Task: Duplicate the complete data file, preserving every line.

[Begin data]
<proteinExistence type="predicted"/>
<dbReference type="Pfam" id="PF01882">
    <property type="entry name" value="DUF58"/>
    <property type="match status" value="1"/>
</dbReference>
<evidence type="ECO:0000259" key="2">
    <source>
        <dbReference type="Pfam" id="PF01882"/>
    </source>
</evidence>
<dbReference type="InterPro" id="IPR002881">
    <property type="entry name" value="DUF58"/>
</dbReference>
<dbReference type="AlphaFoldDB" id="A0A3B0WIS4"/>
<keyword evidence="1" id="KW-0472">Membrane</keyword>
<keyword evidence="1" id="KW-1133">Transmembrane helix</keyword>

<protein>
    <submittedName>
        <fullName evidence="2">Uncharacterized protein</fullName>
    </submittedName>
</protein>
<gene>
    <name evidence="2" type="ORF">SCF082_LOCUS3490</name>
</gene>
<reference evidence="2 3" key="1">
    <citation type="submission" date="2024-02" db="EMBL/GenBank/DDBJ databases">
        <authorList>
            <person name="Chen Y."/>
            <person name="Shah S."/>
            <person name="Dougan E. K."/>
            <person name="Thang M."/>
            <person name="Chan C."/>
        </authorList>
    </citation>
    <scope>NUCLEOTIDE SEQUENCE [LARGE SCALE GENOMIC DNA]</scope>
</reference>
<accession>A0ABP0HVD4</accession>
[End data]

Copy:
<proteinExistence type="predicted"/>
<dbReference type="Pfam" id="PF01882">
    <property type="entry name" value="DUF58"/>
    <property type="match status" value="1"/>
</dbReference>
<evidence type="ECO:0000259" key="2">
    <source>
        <dbReference type="Pfam" id="PF01882"/>
    </source>
</evidence>
<dbReference type="InterPro" id="IPR002881">
    <property type="entry name" value="DUF58"/>
</dbReference>
<dbReference type="AlphaFoldDB" id="A0A3B0WIS4"/>
<keyword evidence="1" id="KW-0472">Membrane</keyword>
<keyword evidence="1" id="KW-1133">Transmembrane helix</keyword>

<protein>
    <submittedName>
        <fullName evidence="2">Uncharacterized protein</fullName>
    </submittedName>
</protein>
<gene>
    <name evidence="2" type="ORF">SCF082_LOCUS3490</name>
</gene>
<reference evidence="2 3" key="1">
    <citation type="submission" date="2024-02" db="EMBL/GenBank/DDBJ databases">
        <authorList>
            <person name="Chen Y."/>
            <person name="Shah S."/>
            <person name="Dougan E. K."/>
            <person name="Thang M."/>
            <person name="Chan C."/>
        </authorList>
    </citation>
    <scope>NUCLEOTIDE SEQUENCE [LARGE SCALE GENOMIC DNA]</scope>
</reference>
<accession>A0ABP0HVD4</accession>